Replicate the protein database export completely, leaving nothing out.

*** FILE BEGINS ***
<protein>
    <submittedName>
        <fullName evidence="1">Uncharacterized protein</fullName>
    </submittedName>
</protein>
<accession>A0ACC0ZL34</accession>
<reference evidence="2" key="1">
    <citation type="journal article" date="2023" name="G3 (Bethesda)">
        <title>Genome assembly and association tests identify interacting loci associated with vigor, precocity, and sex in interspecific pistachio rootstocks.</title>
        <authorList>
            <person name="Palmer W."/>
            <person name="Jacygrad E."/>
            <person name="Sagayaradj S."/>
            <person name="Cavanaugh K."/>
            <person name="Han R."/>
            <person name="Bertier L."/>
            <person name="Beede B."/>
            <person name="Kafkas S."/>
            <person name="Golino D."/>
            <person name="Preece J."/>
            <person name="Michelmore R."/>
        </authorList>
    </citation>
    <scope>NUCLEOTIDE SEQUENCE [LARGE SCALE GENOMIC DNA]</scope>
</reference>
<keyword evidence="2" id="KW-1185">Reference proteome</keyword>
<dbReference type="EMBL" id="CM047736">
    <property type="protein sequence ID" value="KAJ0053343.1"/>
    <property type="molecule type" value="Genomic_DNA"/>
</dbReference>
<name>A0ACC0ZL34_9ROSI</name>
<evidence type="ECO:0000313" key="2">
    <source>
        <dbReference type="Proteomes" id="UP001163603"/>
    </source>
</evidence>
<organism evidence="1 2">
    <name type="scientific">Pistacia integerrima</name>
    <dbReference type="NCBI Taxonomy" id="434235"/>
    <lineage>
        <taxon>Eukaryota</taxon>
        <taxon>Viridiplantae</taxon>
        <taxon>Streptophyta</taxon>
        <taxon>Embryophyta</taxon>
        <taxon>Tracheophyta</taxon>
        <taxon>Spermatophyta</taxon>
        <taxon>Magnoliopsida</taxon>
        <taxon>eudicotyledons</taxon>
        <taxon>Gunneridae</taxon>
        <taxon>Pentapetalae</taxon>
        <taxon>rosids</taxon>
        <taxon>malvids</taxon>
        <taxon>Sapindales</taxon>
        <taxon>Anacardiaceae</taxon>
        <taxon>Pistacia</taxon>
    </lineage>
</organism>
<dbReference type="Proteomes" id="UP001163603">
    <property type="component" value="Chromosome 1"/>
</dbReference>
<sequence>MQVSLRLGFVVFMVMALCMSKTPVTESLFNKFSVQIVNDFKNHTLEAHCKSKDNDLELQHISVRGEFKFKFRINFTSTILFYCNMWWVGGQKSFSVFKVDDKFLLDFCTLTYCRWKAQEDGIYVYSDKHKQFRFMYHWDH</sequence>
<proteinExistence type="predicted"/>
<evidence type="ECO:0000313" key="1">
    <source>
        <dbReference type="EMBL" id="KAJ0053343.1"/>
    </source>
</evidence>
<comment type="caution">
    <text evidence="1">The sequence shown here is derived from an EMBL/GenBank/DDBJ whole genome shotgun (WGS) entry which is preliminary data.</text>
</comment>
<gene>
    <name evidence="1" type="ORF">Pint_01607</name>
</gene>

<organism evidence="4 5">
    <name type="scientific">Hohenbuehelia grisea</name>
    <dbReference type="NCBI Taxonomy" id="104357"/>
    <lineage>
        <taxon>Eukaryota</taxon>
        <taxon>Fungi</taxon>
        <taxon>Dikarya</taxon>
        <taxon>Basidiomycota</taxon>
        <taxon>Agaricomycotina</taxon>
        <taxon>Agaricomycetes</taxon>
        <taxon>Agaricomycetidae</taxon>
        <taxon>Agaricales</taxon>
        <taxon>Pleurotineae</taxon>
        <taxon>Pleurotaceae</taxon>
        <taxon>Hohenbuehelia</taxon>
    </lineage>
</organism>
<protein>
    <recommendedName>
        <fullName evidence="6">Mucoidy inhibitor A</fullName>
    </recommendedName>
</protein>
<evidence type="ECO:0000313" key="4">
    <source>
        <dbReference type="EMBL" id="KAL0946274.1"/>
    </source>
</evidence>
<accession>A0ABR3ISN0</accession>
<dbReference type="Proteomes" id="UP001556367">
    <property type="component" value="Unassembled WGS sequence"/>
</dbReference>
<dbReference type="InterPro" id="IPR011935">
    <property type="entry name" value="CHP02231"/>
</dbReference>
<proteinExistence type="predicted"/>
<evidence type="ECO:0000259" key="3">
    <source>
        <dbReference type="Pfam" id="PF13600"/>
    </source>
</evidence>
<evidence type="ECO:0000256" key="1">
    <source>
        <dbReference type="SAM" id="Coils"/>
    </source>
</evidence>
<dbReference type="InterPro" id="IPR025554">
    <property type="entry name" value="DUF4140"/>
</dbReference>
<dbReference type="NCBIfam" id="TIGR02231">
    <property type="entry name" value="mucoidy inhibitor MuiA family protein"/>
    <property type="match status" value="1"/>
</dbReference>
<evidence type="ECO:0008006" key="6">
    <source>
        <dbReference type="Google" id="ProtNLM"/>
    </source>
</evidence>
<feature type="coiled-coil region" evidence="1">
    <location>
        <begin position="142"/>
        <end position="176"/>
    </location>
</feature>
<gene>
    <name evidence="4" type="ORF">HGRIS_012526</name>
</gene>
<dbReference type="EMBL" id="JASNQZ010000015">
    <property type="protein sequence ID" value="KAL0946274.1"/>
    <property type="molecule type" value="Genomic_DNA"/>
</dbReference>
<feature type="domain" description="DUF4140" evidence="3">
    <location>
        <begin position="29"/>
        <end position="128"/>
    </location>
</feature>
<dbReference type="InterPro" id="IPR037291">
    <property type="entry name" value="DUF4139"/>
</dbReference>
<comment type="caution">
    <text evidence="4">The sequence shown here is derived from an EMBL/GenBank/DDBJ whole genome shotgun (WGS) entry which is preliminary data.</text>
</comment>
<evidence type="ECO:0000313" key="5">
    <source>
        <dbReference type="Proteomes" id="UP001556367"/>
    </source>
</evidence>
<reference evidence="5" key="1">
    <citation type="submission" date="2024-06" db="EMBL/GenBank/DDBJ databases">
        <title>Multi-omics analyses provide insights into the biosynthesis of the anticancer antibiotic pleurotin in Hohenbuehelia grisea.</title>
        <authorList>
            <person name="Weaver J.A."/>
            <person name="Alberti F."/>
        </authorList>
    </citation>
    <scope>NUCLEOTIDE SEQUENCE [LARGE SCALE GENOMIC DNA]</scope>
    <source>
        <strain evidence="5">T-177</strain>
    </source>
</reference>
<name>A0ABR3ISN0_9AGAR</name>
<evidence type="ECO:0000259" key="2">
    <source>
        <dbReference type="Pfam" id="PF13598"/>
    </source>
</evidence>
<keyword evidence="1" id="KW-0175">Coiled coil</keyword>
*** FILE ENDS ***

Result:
<protein>
    <submittedName>
        <fullName evidence="1">Uncharacterized protein</fullName>
    </submittedName>
</protein>
<accession>A0ACC0ZL34</accession>
<reference evidence="2" key="1">
    <citation type="journal article" date="2023" name="G3 (Bethesda)">
        <title>Genome assembly and association tests identify interacting loci associated with vigor, precocity, and sex in interspecific pistachio rootstocks.</title>
        <authorList>
            <person name="Palmer W."/>
            <person name="Jacygrad E."/>
            <person name="Sagayaradj S."/>
            <person name="Cavanaugh K."/>
            <person name="Han R."/>
            <person name="Bertier L."/>
            <person name="Beede B."/>
            <person name="Kafkas S."/>
            <person name="Golino D."/>
            <person name="Preece J."/>
            <person name="Michelmore R."/>
        </authorList>
    </citation>
    <scope>NUCLEOTIDE SEQUENCE [LARGE SCALE GENOMIC DNA]</scope>
</reference>
<keyword evidence="2" id="KW-1185">Reference proteome</keyword>
<dbReference type="EMBL" id="CM047736">
    <property type="protein sequence ID" value="KAJ0053343.1"/>
    <property type="molecule type" value="Genomic_DNA"/>
</dbReference>
<name>A0ACC0ZL34_9ROSI</name>
<evidence type="ECO:0000313" key="2">
    <source>
        <dbReference type="Proteomes" id="UP001163603"/>
    </source>
</evidence>
<organism evidence="1 2">
    <name type="scientific">Pistacia integerrima</name>
    <dbReference type="NCBI Taxonomy" id="434235"/>
    <lineage>
        <taxon>Eukaryota</taxon>
        <taxon>Viridiplantae</taxon>
        <taxon>Streptophyta</taxon>
        <taxon>Embryophyta</taxon>
        <taxon>Tracheophyta</taxon>
        <taxon>Spermatophyta</taxon>
        <taxon>Magnoliopsida</taxon>
        <taxon>eudicotyledons</taxon>
        <taxon>Gunneridae</taxon>
        <taxon>Pentapetalae</taxon>
        <taxon>rosids</taxon>
        <taxon>malvids</taxon>
        <taxon>Sapindales</taxon>
        <taxon>Anacardiaceae</taxon>
        <taxon>Pistacia</taxon>
    </lineage>
</organism>
<dbReference type="Proteomes" id="UP001163603">
    <property type="component" value="Chromosome 1"/>
</dbReference>
<sequence>MQVSLRLGFVVFMVMALCMSKTPVTESLFNKFSVQIVNDFKNHTLEAHCKSKDNDLELQHISVRGEFKFKFRINFTSTILFYCNMWWVGGQKSFSVFKVDDKFLLDFCTLTYCRWKAQEDGIYVYSDKHKQFRFMYHWDH</sequence>
<proteinExistence type="predicted"/>
<evidence type="ECO:0000313" key="1">
    <source>
        <dbReference type="EMBL" id="KAJ0053343.1"/>
    </source>
</evidence>
<comment type="caution">
    <text evidence="1">The sequence shown here is derived from an EMBL/GenBank/DDBJ whole genome shotgun (WGS) entry which is preliminary data.</text>
</comment>
<gene>
    <name evidence="1" type="ORF">Pint_01607</name>
</gene>

<organism evidence="4 5">
    <name type="scientific">Hohenbuehelia grisea</name>
    <dbReference type="NCBI Taxonomy" id="104357"/>
    <lineage>
        <taxon>Eukaryota</taxon>
        <taxon>Fungi</taxon>
        <taxon>Dikarya</taxon>
        <taxon>Basidiomycota</taxon>
        <taxon>Agaricomycotina</taxon>
        <taxon>Agaricomycetes</taxon>
        <taxon>Agaricomycetidae</taxon>
        <taxon>Agaricales</taxon>
        <taxon>Pleurotineae</taxon>
        <taxon>Pleurotaceae</taxon>
        <taxon>Hohenbuehelia</taxon>
    </lineage>
</organism>
<protein>
    <recommendedName>
        <fullName evidence="6">Mucoidy inhibitor A</fullName>
    </recommendedName>
</protein>
<evidence type="ECO:0000313" key="4">
    <source>
        <dbReference type="EMBL" id="KAL0946274.1"/>
    </source>
</evidence>
<accession>A0ABR3ISN0</accession>
<dbReference type="Proteomes" id="UP001556367">
    <property type="component" value="Unassembled WGS sequence"/>
</dbReference>
<dbReference type="InterPro" id="IPR011935">
    <property type="entry name" value="CHP02231"/>
</dbReference>
<proteinExistence type="predicted"/>
<evidence type="ECO:0000259" key="3">
    <source>
        <dbReference type="Pfam" id="PF13600"/>
    </source>
</evidence>
<evidence type="ECO:0000256" key="1">
    <source>
        <dbReference type="SAM" id="Coils"/>
    </source>
</evidence>
<dbReference type="InterPro" id="IPR025554">
    <property type="entry name" value="DUF4140"/>
</dbReference>
<dbReference type="NCBIfam" id="TIGR02231">
    <property type="entry name" value="mucoidy inhibitor MuiA family protein"/>
    <property type="match status" value="1"/>
</dbReference>
<evidence type="ECO:0008006" key="6">
    <source>
        <dbReference type="Google" id="ProtNLM"/>
    </source>
</evidence>
<feature type="coiled-coil region" evidence="1">
    <location>
        <begin position="142"/>
        <end position="176"/>
    </location>
</feature>
<gene>
    <name evidence="4" type="ORF">HGRIS_012526</name>
</gene>
<dbReference type="EMBL" id="JASNQZ010000015">
    <property type="protein sequence ID" value="KAL0946274.1"/>
    <property type="molecule type" value="Genomic_DNA"/>
</dbReference>
<feature type="domain" description="DUF4140" evidence="3">
    <location>
        <begin position="29"/>
        <end position="128"/>
    </location>
</feature>
<dbReference type="InterPro" id="IPR037291">
    <property type="entry name" value="DUF4139"/>
</dbReference>
<comment type="caution">
    <text evidence="4">The sequence shown here is derived from an EMBL/GenBank/DDBJ whole genome shotgun (WGS) entry which is preliminary data.</text>
</comment>
<evidence type="ECO:0000313" key="5">
    <source>
        <dbReference type="Proteomes" id="UP001556367"/>
    </source>
</evidence>
<reference evidence="5" key="1">
    <citation type="submission" date="2024-06" db="EMBL/GenBank/DDBJ databases">
        <title>Multi-omics analyses provide insights into the biosynthesis of the anticancer antibiotic pleurotin in Hohenbuehelia grisea.</title>
        <authorList>
            <person name="Weaver J.A."/>
            <person name="Alberti F."/>
        </authorList>
    </citation>
    <scope>NUCLEOTIDE SEQUENCE [LARGE SCALE GENOMIC DNA]</scope>
    <source>
        <strain evidence="5">T-177</strain>
    </source>
</reference>
<name>A0ABR3ISN0_9AGAR</name>
<evidence type="ECO:0000259" key="2">
    <source>
        <dbReference type="Pfam" id="PF13598"/>
    </source>
</evidence>
<keyword evidence="1" id="KW-0175">Coiled coil</keyword>